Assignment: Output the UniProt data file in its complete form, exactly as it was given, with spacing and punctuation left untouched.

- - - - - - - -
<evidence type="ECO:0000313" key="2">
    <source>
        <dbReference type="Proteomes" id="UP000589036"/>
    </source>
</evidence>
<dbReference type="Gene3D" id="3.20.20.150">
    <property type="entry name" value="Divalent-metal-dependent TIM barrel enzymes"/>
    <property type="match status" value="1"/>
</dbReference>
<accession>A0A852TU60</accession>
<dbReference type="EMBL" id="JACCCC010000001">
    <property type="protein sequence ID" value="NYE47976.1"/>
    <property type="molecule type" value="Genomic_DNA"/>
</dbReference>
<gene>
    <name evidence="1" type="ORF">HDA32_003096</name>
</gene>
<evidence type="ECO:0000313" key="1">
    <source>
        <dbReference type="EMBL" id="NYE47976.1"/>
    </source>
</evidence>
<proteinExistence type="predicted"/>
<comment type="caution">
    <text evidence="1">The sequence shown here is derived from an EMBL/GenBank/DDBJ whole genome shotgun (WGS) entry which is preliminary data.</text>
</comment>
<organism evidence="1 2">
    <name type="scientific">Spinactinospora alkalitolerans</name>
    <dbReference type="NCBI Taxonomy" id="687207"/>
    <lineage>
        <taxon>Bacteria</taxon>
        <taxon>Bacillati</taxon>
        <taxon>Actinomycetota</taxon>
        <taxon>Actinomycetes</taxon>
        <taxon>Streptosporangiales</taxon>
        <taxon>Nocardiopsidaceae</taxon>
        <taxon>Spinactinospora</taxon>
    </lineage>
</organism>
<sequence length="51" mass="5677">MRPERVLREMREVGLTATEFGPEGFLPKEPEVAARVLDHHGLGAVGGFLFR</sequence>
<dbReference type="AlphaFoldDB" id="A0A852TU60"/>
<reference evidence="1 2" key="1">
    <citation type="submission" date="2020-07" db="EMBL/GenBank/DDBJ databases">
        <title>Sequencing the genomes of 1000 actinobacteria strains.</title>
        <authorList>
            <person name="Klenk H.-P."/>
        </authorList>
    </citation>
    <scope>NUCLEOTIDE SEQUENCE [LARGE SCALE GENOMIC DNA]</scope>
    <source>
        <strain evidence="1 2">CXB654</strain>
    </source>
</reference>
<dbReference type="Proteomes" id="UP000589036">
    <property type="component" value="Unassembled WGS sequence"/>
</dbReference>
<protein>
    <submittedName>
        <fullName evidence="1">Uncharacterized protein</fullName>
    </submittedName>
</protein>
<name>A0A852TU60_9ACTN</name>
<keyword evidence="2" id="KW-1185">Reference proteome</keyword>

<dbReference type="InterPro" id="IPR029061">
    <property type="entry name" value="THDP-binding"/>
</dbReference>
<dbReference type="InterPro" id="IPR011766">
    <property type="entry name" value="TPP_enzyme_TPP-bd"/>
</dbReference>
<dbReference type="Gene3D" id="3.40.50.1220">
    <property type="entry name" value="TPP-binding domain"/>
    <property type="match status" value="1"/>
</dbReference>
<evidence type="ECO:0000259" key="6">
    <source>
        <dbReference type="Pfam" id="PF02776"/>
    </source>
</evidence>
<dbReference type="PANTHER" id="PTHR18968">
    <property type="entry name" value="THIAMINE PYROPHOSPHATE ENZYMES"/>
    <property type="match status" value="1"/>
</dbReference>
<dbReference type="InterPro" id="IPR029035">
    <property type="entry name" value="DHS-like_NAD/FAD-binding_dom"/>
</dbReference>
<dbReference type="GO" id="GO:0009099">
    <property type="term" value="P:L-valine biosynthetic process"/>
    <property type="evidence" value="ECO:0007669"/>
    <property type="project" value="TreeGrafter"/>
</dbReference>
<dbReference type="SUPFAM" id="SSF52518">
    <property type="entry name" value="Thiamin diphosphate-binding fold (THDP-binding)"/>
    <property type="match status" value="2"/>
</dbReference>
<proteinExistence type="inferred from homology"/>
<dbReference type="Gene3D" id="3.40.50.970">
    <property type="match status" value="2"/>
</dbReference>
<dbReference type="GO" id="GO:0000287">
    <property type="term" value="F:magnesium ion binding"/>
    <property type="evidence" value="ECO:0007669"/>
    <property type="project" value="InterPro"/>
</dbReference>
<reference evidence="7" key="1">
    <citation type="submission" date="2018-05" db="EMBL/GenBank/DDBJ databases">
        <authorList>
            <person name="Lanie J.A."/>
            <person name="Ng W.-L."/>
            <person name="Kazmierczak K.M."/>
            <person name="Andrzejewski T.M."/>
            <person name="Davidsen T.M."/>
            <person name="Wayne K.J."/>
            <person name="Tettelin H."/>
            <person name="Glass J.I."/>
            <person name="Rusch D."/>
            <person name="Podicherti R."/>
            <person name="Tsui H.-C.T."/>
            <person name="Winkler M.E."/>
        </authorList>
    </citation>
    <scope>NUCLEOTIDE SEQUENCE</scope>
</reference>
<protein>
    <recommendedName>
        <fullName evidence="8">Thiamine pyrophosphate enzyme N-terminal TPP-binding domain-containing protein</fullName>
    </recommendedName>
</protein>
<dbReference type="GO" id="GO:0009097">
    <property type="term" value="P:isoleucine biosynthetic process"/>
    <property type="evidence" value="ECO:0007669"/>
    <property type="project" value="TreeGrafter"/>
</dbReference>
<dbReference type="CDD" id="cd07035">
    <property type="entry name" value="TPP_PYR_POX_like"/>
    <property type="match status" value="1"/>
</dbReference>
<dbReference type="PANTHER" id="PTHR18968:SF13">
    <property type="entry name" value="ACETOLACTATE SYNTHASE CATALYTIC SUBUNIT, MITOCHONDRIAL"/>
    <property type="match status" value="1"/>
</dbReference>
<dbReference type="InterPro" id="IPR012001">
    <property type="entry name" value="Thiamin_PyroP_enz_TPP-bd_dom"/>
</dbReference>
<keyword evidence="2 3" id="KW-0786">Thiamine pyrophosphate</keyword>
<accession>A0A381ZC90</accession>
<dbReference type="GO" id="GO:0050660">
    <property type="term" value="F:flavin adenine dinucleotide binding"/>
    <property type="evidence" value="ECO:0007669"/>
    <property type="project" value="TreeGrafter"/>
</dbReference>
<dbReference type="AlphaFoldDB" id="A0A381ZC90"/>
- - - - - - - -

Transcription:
<evidence type="ECO:0000313" key="2">
    <source>
        <dbReference type="Proteomes" id="UP000589036"/>
    </source>
</evidence>
<dbReference type="Gene3D" id="3.20.20.150">
    <property type="entry name" value="Divalent-metal-dependent TIM barrel enzymes"/>
    <property type="match status" value="1"/>
</dbReference>
<accession>A0A852TU60</accession>
<dbReference type="EMBL" id="JACCCC010000001">
    <property type="protein sequence ID" value="NYE47976.1"/>
    <property type="molecule type" value="Genomic_DNA"/>
</dbReference>
<gene>
    <name evidence="1" type="ORF">HDA32_003096</name>
</gene>
<evidence type="ECO:0000313" key="1">
    <source>
        <dbReference type="EMBL" id="NYE47976.1"/>
    </source>
</evidence>
<proteinExistence type="predicted"/>
<comment type="caution">
    <text evidence="1">The sequence shown here is derived from an EMBL/GenBank/DDBJ whole genome shotgun (WGS) entry which is preliminary data.</text>
</comment>
<organism evidence="1 2">
    <name type="scientific">Spinactinospora alkalitolerans</name>
    <dbReference type="NCBI Taxonomy" id="687207"/>
    <lineage>
        <taxon>Bacteria</taxon>
        <taxon>Bacillati</taxon>
        <taxon>Actinomycetota</taxon>
        <taxon>Actinomycetes</taxon>
        <taxon>Streptosporangiales</taxon>
        <taxon>Nocardiopsidaceae</taxon>
        <taxon>Spinactinospora</taxon>
    </lineage>
</organism>
<sequence length="51" mass="5677">MRPERVLREMREVGLTATEFGPEGFLPKEPEVAARVLDHHGLGAVGGFLFR</sequence>
<dbReference type="AlphaFoldDB" id="A0A852TU60"/>
<reference evidence="1 2" key="1">
    <citation type="submission" date="2020-07" db="EMBL/GenBank/DDBJ databases">
        <title>Sequencing the genomes of 1000 actinobacteria strains.</title>
        <authorList>
            <person name="Klenk H.-P."/>
        </authorList>
    </citation>
    <scope>NUCLEOTIDE SEQUENCE [LARGE SCALE GENOMIC DNA]</scope>
    <source>
        <strain evidence="1 2">CXB654</strain>
    </source>
</reference>
<dbReference type="Proteomes" id="UP000589036">
    <property type="component" value="Unassembled WGS sequence"/>
</dbReference>
<protein>
    <submittedName>
        <fullName evidence="1">Uncharacterized protein</fullName>
    </submittedName>
</protein>
<name>A0A852TU60_9ACTN</name>
<keyword evidence="2" id="KW-1185">Reference proteome</keyword>

<dbReference type="InterPro" id="IPR029061">
    <property type="entry name" value="THDP-binding"/>
</dbReference>
<dbReference type="InterPro" id="IPR011766">
    <property type="entry name" value="TPP_enzyme_TPP-bd"/>
</dbReference>
<dbReference type="Gene3D" id="3.40.50.1220">
    <property type="entry name" value="TPP-binding domain"/>
    <property type="match status" value="1"/>
</dbReference>
<evidence type="ECO:0000259" key="6">
    <source>
        <dbReference type="Pfam" id="PF02776"/>
    </source>
</evidence>
<dbReference type="PANTHER" id="PTHR18968">
    <property type="entry name" value="THIAMINE PYROPHOSPHATE ENZYMES"/>
    <property type="match status" value="1"/>
</dbReference>
<dbReference type="InterPro" id="IPR029035">
    <property type="entry name" value="DHS-like_NAD/FAD-binding_dom"/>
</dbReference>
<dbReference type="GO" id="GO:0009099">
    <property type="term" value="P:L-valine biosynthetic process"/>
    <property type="evidence" value="ECO:0007669"/>
    <property type="project" value="TreeGrafter"/>
</dbReference>
<dbReference type="SUPFAM" id="SSF52518">
    <property type="entry name" value="Thiamin diphosphate-binding fold (THDP-binding)"/>
    <property type="match status" value="2"/>
</dbReference>
<proteinExistence type="inferred from homology"/>
<dbReference type="Gene3D" id="3.40.50.970">
    <property type="match status" value="2"/>
</dbReference>
<dbReference type="GO" id="GO:0000287">
    <property type="term" value="F:magnesium ion binding"/>
    <property type="evidence" value="ECO:0007669"/>
    <property type="project" value="InterPro"/>
</dbReference>
<reference evidence="7" key="1">
    <citation type="submission" date="2018-05" db="EMBL/GenBank/DDBJ databases">
        <authorList>
            <person name="Lanie J.A."/>
            <person name="Ng W.-L."/>
            <person name="Kazmierczak K.M."/>
            <person name="Andrzejewski T.M."/>
            <person name="Davidsen T.M."/>
            <person name="Wayne K.J."/>
            <person name="Tettelin H."/>
            <person name="Glass J.I."/>
            <person name="Rusch D."/>
            <person name="Podicherti R."/>
            <person name="Tsui H.-C.T."/>
            <person name="Winkler M.E."/>
        </authorList>
    </citation>
    <scope>NUCLEOTIDE SEQUENCE</scope>
</reference>
<protein>
    <recommendedName>
        <fullName evidence="8">Thiamine pyrophosphate enzyme N-terminal TPP-binding domain-containing protein</fullName>
    </recommendedName>
</protein>
<dbReference type="GO" id="GO:0009097">
    <property type="term" value="P:isoleucine biosynthetic process"/>
    <property type="evidence" value="ECO:0007669"/>
    <property type="project" value="TreeGrafter"/>
</dbReference>
<dbReference type="CDD" id="cd07035">
    <property type="entry name" value="TPP_PYR_POX_like"/>
    <property type="match status" value="1"/>
</dbReference>
<dbReference type="PANTHER" id="PTHR18968:SF13">
    <property type="entry name" value="ACETOLACTATE SYNTHASE CATALYTIC SUBUNIT, MITOCHONDRIAL"/>
    <property type="match status" value="1"/>
</dbReference>
<dbReference type="InterPro" id="IPR012001">
    <property type="entry name" value="Thiamin_PyroP_enz_TPP-bd_dom"/>
</dbReference>
<keyword evidence="2 3" id="KW-0786">Thiamine pyrophosphate</keyword>
<accession>A0A381ZC90</accession>
<dbReference type="GO" id="GO:0050660">
    <property type="term" value="F:flavin adenine dinucleotide binding"/>
    <property type="evidence" value="ECO:0007669"/>
    <property type="project" value="TreeGrafter"/>
</dbReference>
<dbReference type="AlphaFoldDB" id="A0A381ZC90"/>